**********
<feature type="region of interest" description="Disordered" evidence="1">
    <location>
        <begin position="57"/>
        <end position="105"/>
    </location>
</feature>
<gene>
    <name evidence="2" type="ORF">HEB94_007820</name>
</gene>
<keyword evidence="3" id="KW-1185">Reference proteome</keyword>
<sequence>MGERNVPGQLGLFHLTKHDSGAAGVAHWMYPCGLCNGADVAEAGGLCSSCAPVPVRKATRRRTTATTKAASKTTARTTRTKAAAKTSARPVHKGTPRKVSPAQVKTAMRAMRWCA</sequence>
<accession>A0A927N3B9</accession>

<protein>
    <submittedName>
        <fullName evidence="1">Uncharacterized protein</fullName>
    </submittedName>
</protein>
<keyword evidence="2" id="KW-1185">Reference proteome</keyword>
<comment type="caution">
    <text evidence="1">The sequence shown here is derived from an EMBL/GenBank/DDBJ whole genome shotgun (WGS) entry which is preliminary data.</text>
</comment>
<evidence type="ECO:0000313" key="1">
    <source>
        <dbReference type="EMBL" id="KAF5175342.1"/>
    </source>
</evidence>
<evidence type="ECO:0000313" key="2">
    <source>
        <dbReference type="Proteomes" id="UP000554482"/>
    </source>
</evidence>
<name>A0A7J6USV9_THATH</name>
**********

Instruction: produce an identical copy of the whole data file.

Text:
<feature type="region of interest" description="Disordered" evidence="1">
    <location>
        <begin position="57"/>
        <end position="105"/>
    </location>
</feature>
<gene>
    <name evidence="2" type="ORF">HEB94_007820</name>
</gene>
<keyword evidence="3" id="KW-1185">Reference proteome</keyword>
<sequence>MGERNVPGQLGLFHLTKHDSGAAGVAHWMYPCGLCNGADVAEAGGLCSSCAPVPVRKATRRRTTATTKAASKTTARTTRTKAAAKTSARPVHKGTPRKVSPAQVKTAMRAMRWCA</sequence>
<accession>A0A927N3B9</accession>

<protein>
    <submittedName>
        <fullName evidence="1">Uncharacterized protein</fullName>
    </submittedName>
</protein>
<keyword evidence="2" id="KW-1185">Reference proteome</keyword>
<comment type="caution">
    <text evidence="1">The sequence shown here is derived from an EMBL/GenBank/DDBJ whole genome shotgun (WGS) entry which is preliminary data.</text>
</comment>
<evidence type="ECO:0000313" key="1">
    <source>
        <dbReference type="EMBL" id="KAF5175342.1"/>
    </source>
</evidence>
<evidence type="ECO:0000313" key="2">
    <source>
        <dbReference type="Proteomes" id="UP000554482"/>
    </source>
</evidence>
<name>A0A7J6USV9_THATH</name>